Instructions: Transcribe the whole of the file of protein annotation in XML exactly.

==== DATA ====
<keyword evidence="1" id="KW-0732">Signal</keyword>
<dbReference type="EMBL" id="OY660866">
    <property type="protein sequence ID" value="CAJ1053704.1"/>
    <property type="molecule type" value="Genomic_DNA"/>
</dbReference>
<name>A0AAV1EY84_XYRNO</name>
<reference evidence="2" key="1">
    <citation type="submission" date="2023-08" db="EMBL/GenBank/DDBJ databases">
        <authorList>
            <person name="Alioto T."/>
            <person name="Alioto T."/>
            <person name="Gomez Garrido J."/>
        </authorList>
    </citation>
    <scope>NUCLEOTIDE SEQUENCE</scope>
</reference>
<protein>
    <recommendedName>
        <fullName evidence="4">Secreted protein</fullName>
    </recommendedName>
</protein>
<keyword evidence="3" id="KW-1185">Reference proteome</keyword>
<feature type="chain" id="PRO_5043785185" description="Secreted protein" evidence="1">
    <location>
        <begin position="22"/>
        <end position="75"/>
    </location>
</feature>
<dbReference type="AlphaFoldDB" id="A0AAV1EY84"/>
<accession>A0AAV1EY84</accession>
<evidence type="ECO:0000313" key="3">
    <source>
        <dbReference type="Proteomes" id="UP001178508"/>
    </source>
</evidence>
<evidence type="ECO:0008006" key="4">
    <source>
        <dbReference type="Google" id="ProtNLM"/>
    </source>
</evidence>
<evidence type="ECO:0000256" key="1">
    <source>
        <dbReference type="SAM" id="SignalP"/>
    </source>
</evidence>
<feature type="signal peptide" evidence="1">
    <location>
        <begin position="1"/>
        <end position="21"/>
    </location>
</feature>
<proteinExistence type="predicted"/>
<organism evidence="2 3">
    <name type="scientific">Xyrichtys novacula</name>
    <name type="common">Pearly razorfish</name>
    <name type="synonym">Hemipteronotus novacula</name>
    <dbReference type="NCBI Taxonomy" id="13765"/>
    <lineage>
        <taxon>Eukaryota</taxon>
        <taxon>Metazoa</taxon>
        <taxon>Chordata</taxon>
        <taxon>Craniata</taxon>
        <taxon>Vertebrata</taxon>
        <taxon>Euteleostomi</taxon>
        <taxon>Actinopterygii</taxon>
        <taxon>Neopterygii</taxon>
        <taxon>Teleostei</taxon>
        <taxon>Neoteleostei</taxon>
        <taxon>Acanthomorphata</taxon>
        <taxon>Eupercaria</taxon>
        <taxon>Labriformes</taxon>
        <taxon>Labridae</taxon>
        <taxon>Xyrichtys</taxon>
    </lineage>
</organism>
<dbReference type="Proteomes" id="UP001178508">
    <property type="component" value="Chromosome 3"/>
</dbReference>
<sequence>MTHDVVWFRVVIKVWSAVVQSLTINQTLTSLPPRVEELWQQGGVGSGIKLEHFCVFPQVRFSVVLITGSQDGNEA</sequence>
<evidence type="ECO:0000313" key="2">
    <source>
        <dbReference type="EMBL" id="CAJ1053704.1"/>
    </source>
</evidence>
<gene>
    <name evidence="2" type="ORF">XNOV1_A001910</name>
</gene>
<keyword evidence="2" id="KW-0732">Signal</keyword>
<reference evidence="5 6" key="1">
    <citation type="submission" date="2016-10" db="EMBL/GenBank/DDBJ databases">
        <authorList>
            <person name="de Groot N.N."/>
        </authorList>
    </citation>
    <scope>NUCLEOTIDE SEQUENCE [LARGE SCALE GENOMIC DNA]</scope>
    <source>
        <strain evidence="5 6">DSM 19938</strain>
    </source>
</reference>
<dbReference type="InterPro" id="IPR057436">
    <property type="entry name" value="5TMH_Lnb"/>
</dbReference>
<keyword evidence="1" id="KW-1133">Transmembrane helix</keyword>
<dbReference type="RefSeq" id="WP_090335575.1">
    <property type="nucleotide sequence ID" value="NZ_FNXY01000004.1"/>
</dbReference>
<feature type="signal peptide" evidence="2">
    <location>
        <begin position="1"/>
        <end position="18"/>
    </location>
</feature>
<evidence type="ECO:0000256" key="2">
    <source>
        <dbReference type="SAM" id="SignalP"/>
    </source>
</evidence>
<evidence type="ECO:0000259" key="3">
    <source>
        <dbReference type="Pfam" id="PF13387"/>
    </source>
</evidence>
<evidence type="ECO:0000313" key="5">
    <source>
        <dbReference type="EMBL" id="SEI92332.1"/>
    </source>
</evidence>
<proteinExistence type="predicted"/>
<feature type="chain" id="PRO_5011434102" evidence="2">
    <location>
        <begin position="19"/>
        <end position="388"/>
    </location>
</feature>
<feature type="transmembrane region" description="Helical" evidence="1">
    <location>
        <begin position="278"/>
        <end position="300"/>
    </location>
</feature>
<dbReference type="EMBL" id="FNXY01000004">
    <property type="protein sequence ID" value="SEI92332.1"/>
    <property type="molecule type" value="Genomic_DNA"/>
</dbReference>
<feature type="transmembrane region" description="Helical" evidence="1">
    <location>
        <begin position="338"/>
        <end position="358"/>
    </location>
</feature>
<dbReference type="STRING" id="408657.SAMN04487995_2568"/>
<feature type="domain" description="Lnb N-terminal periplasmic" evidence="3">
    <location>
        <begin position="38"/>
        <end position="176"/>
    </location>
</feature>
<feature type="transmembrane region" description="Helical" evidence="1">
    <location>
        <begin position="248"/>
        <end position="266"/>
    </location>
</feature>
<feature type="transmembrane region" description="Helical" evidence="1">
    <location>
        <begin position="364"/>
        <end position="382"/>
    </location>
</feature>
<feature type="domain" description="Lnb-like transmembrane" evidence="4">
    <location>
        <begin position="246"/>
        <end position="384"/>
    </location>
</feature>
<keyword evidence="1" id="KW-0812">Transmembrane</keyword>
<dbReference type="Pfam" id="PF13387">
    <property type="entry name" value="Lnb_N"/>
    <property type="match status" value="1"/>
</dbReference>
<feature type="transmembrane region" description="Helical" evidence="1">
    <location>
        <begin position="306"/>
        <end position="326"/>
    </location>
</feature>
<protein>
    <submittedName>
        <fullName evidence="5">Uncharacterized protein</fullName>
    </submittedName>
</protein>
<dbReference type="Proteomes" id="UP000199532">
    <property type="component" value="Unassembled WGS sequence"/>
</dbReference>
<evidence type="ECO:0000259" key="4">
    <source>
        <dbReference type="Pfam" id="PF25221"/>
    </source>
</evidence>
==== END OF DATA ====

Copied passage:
<keyword evidence="1" id="KW-0732">Signal</keyword>
<dbReference type="EMBL" id="OY660866">
    <property type="protein sequence ID" value="CAJ1053704.1"/>
    <property type="molecule type" value="Genomic_DNA"/>
</dbReference>
<name>A0AAV1EY84_XYRNO</name>
<reference evidence="2" key="1">
    <citation type="submission" date="2023-08" db="EMBL/GenBank/DDBJ databases">
        <authorList>
            <person name="Alioto T."/>
            <person name="Alioto T."/>
            <person name="Gomez Garrido J."/>
        </authorList>
    </citation>
    <scope>NUCLEOTIDE SEQUENCE</scope>
</reference>
<protein>
    <recommendedName>
        <fullName evidence="4">Secreted protein</fullName>
    </recommendedName>
</protein>
<keyword evidence="3" id="KW-1185">Reference proteome</keyword>
<feature type="chain" id="PRO_5043785185" description="Secreted protein" evidence="1">
    <location>
        <begin position="22"/>
        <end position="75"/>
    </location>
</feature>
<dbReference type="AlphaFoldDB" id="A0AAV1EY84"/>
<accession>A0AAV1EY84</accession>
<evidence type="ECO:0000313" key="3">
    <source>
        <dbReference type="Proteomes" id="UP001178508"/>
    </source>
</evidence>
<evidence type="ECO:0008006" key="4">
    <source>
        <dbReference type="Google" id="ProtNLM"/>
    </source>
</evidence>
<evidence type="ECO:0000256" key="1">
    <source>
        <dbReference type="SAM" id="SignalP"/>
    </source>
</evidence>
<feature type="signal peptide" evidence="1">
    <location>
        <begin position="1"/>
        <end position="21"/>
    </location>
</feature>
<proteinExistence type="predicted"/>
<organism evidence="2 3">
    <name type="scientific">Xyrichtys novacula</name>
    <name type="common">Pearly razorfish</name>
    <name type="synonym">Hemipteronotus novacula</name>
    <dbReference type="NCBI Taxonomy" id="13765"/>
    <lineage>
        <taxon>Eukaryota</taxon>
        <taxon>Metazoa</taxon>
        <taxon>Chordata</taxon>
        <taxon>Craniata</taxon>
        <taxon>Vertebrata</taxon>
        <taxon>Euteleostomi</taxon>
        <taxon>Actinopterygii</taxon>
        <taxon>Neopterygii</taxon>
        <taxon>Teleostei</taxon>
        <taxon>Neoteleostei</taxon>
        <taxon>Acanthomorphata</taxon>
        <taxon>Eupercaria</taxon>
        <taxon>Labriformes</taxon>
        <taxon>Labridae</taxon>
        <taxon>Xyrichtys</taxon>
    </lineage>
</organism>
<dbReference type="Proteomes" id="UP001178508">
    <property type="component" value="Chromosome 3"/>
</dbReference>
<sequence>MTHDVVWFRVVIKVWSAVVQSLTINQTLTSLPPRVEELWQQGGVGSGIKLEHFCVFPQVRFSVVLITGSQDGNEA</sequence>
<evidence type="ECO:0000313" key="2">
    <source>
        <dbReference type="EMBL" id="CAJ1053704.1"/>
    </source>
</evidence>
<gene>
    <name evidence="2" type="ORF">XNOV1_A001910</name>
</gene>
<keyword evidence="2" id="KW-0732">Signal</keyword>
<reference evidence="5 6" key="1">
    <citation type="submission" date="2016-10" db="EMBL/GenBank/DDBJ databases">
        <authorList>
            <person name="de Groot N.N."/>
        </authorList>
    </citation>
    <scope>NUCLEOTIDE SEQUENCE [LARGE SCALE GENOMIC DNA]</scope>
    <source>
        <strain evidence="5 6">DSM 19938</strain>
    </source>
</reference>
<dbReference type="InterPro" id="IPR057436">
    <property type="entry name" value="5TMH_Lnb"/>
</dbReference>
<keyword evidence="1" id="KW-1133">Transmembrane helix</keyword>
<dbReference type="RefSeq" id="WP_090335575.1">
    <property type="nucleotide sequence ID" value="NZ_FNXY01000004.1"/>
</dbReference>
<feature type="signal peptide" evidence="2">
    <location>
        <begin position="1"/>
        <end position="18"/>
    </location>
</feature>
<evidence type="ECO:0000256" key="2">
    <source>
        <dbReference type="SAM" id="SignalP"/>
    </source>
</evidence>
<evidence type="ECO:0000259" key="3">
    <source>
        <dbReference type="Pfam" id="PF13387"/>
    </source>
</evidence>
<evidence type="ECO:0000313" key="5">
    <source>
        <dbReference type="EMBL" id="SEI92332.1"/>
    </source>
</evidence>
<proteinExistence type="predicted"/>
<feature type="chain" id="PRO_5011434102" evidence="2">
    <location>
        <begin position="19"/>
        <end position="388"/>
    </location>
</feature>
<feature type="transmembrane region" description="Helical" evidence="1">
    <location>
        <begin position="278"/>
        <end position="300"/>
    </location>
</feature>
<dbReference type="EMBL" id="FNXY01000004">
    <property type="protein sequence ID" value="SEI92332.1"/>
    <property type="molecule type" value="Genomic_DNA"/>
</dbReference>
<feature type="transmembrane region" description="Helical" evidence="1">
    <location>
        <begin position="338"/>
        <end position="358"/>
    </location>
</feature>
<dbReference type="STRING" id="408657.SAMN04487995_2568"/>
<feature type="domain" description="Lnb N-terminal periplasmic" evidence="3">
    <location>
        <begin position="38"/>
        <end position="176"/>
    </location>
</feature>
<feature type="transmembrane region" description="Helical" evidence="1">
    <location>
        <begin position="248"/>
        <end position="266"/>
    </location>
</feature>
<feature type="transmembrane region" description="Helical" evidence="1">
    <location>
        <begin position="364"/>
        <end position="382"/>
    </location>
</feature>
<feature type="domain" description="Lnb-like transmembrane" evidence="4">
    <location>
        <begin position="246"/>
        <end position="384"/>
    </location>
</feature>
<keyword evidence="1" id="KW-0812">Transmembrane</keyword>
<dbReference type="Pfam" id="PF13387">
    <property type="entry name" value="Lnb_N"/>
    <property type="match status" value="1"/>
</dbReference>
<feature type="transmembrane region" description="Helical" evidence="1">
    <location>
        <begin position="306"/>
        <end position="326"/>
    </location>
</feature>
<protein>
    <submittedName>
        <fullName evidence="5">Uncharacterized protein</fullName>
    </submittedName>
</protein>
<dbReference type="Proteomes" id="UP000199532">
    <property type="component" value="Unassembled WGS sequence"/>
</dbReference>
<evidence type="ECO:0000259" key="4">
    <source>
        <dbReference type="Pfam" id="PF25221"/>
    </source>
</evidence>